Development of Selective Social Buffering of the Plasma Cortisol Response in Laboratory-Reared Male Guinea Pigs (Cavia porcellus)
The authors examined the effect of different classes of females on the plasma cortisol response of male guinea pigs (Cavia porcellus) from shortly after weaning through full adulthood. Males housed under standard laboratory conditions with artificial harems of 2 unrelated females of similar age were tested at 4 age ranges (~Days 40, 120, 180, and 240). At each age range, males were placed into a novel environment for 2 hr on 4 separate occasions: while alone, with 1 female cage mate, with the other female cage mate, or with an unfamiliar female. Relative preference for the 2 female cage mates was determined from observations in the home cage. Puberty was estimated by plasma testosterone levels. At the 3 youngest ages, the more preferred, less preferred, and unfamiliar females did not differentially reduce the plasma cortisol response. At 240 days of age, only the presence of the more preferred female was able to significantly reduce cortisol levels. These results demonstrate a very selective social buffering effect on the plasma cortisol response in a nonmonogamous species. This effect emerges well after sexual maturity and can be observed under standard laboratory housing.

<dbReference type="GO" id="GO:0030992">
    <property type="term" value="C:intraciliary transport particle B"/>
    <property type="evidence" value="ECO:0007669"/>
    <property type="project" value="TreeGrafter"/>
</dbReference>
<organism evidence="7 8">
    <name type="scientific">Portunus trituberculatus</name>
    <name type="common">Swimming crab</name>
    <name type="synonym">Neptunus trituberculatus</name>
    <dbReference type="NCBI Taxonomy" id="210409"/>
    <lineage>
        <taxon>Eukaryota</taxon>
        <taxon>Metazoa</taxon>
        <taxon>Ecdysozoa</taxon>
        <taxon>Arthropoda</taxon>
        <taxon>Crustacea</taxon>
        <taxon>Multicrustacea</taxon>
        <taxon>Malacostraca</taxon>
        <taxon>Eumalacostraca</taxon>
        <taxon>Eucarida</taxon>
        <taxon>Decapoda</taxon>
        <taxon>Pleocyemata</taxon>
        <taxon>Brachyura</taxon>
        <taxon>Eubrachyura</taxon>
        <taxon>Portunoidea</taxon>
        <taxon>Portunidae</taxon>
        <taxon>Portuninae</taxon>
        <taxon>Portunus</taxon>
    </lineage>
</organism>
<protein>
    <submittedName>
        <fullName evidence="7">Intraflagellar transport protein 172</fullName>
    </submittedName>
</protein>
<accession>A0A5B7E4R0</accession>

Maken, D. S.,
& Hennessy, M. B.
(2009). Development of Selective Social Buffering of the Plasma Cortisol Response in Laboratory-Reared Male Guinea Pigs (Cavia porcellus). Behavioral Neuroscience, 123 (2), 347-355.